Hey all, Judge here bringing you a review of the latest one-shot Transformers Spotlight from IDW Publishing. This particular spotlight focuses on the Autobot Hoist. On a side note, make sure to check out Silverwolf’s review of the Megatron spotlight.
Transformers Spotlight: Hoist is written by James Roberts, writer of Transformers: More Than Meets the Eye. It’s set between issues #5 and #6 of More Than Meets the Eye. The art was done by Agustin Padilla (Transformers: Rage of the Dinobots and More Than Meets the Eye #16). I don’t have much to say about the art other than it was great (I’m not the greatest art critic). The opening panels of the Decepticon Tarn chasing Hoist were, however, particularly well done and really grabbed my attention. Now to the story.
I want to go ahead and get this out of the way: Roberts does a wonderful job highlighting the personality of one of the lesser known Autobots in Transformers lore. From a post on the Transformers Facebook fanpage, Roberts was asked what stood out about Hoist as a character. He answered,
Truthfully? What stood out for me, going back and re-reading previous stories that he’s been in (and there aren’t many, and I’m afraid I didn’t seek out the G1 TV episodes), is that nothing much stands out! He’s the archetypal “background ’bot”–competent, pleasant, hardworking, straightforward. But that’s not a bad thing when you’re settling down to write a SPOTLIGHT about someone. It gives you more of a canvas. Having said that, I sort of made his vanilla-ness a plot point in itself. I deliberately put him with three characters (excluding Bob [the Insecticon] for a moment–sorry, Bob) who are larger-than-life, and let the story play out from there. If I’ve done by job properly, Hoist will be a more fully-rounded character by Page 22.
And boy did Roberts succeed, as I emphatically stated already. Having those “larger-than-life” characters around Hoist was a great idea. Let’s take Swerve for example. Having this chatterbox constantly talk, talk, talk would normally drive people crazy, yet Hoist continues his work regardless. He’s hardworking indeed. I should note that I really enjoyed the humor in this issue, which was largely due to Swerve’s non stop talking.
In one panel, Sunstreaker, another one of the companions in this issue, gets fed up with Swerve’s mouth and tells him to go bother Hoist. Swerve replies that he doesn’t want to because “he’s got nothing to work with.” He goes on to say that if someone were to ask him what Hoist was like, he’d say he was green. That’s it.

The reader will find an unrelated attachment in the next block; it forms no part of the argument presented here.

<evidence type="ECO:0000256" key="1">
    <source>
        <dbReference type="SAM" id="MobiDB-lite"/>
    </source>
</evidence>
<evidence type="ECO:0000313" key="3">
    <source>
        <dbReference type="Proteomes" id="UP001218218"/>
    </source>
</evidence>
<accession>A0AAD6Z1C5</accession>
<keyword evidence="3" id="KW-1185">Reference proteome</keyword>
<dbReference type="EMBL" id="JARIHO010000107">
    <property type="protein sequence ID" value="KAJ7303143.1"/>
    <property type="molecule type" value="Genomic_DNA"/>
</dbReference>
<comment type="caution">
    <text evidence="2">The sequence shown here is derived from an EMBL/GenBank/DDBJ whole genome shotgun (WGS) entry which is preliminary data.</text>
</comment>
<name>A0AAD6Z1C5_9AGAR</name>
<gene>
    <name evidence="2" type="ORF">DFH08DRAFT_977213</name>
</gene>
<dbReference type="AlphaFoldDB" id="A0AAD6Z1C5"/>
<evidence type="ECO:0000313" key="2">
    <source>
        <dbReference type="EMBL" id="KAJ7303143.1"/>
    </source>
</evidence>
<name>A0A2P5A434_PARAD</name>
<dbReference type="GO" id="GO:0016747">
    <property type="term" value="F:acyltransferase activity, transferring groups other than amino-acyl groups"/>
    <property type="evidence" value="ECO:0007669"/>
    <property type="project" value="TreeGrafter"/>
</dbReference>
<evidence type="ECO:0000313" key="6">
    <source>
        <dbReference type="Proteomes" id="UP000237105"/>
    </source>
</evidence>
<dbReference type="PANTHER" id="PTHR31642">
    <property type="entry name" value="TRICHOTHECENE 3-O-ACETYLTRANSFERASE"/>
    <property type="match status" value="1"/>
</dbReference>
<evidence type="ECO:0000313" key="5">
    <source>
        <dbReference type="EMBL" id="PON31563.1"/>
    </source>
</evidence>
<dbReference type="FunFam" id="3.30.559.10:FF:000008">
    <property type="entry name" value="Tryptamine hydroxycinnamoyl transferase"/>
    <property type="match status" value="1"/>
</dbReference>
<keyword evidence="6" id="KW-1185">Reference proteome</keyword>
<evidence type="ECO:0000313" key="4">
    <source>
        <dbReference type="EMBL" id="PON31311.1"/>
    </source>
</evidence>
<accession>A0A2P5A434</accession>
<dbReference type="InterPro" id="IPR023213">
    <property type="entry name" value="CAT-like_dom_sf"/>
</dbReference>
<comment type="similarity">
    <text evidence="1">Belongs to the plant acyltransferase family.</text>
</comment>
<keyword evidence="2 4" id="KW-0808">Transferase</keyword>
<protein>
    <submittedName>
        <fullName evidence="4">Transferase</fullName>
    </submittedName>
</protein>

Hoist overhears this and replies the reason why Swerve can’t get a handle on him is because he’s “an ordinary person.” He’s normal. That panel was one of my favorites. We then get a look into Hoist’s background as Swerve proceeds to ask him if he’s had any near-death experiences. What follows is an extremely humorous situation: Hoist says he doesn’t want to talk about it, Swerve says no problem, four panels of Swerve fighting the urge to speak with each panel featuring a funny facial expression and percentage (96%, 97%, 98%, 99%), and finally Swerve asking what happened (with 100% written above his head).
Hoist’s experience involves him being the sole survivor in a crash. Why is this important? (SPOILER ALERT.) As the story goes on, we the readers learn the threats on the planet Deimus where Hoist, Swerve, Sunstreaker, Sunstreaker’s pet Insecticon Bob, and Perceptor (the third “larger-than-life” companion) have crash landed are tangible fears created by a “Phobia Shield” on the planet.
So the menacing Tarn, a combiner composed of Megatron, Overlord, Sixshot, and Shockwave, and the mighty Metroplex are nothing more than the worst fears of the various characters. Hoist knocks them all out to prevent any more fears from manifesting. The last panel is Hoist talking to himself, saying how there is no one else around, good or bad, and that this is his worst fear.
Hoist, while he may be “normal,” still needs companions, despite how flawed he may find them to be. It’s a terrible thing to be alone, and I believe this is what Roberts intended for us readers to learn about this ordinary Autobot. So in closing, if you already haven’t figured it out yet, I greatly enjoyed this one-shot spotlight, and hope to see more spotlights of other characters we may not know much about in the future.
–Fantastic characterization of Hoist; we get a deeper understanding of the Autobot by the end
–The humor of Swerve’s dialogue
–Great art, especially the first few panels
–While it’s not necessary to have read any More Than Meets the Eye, it could help to understand the setting; however, I really wouldn’t say this is a con but rather a suggestion
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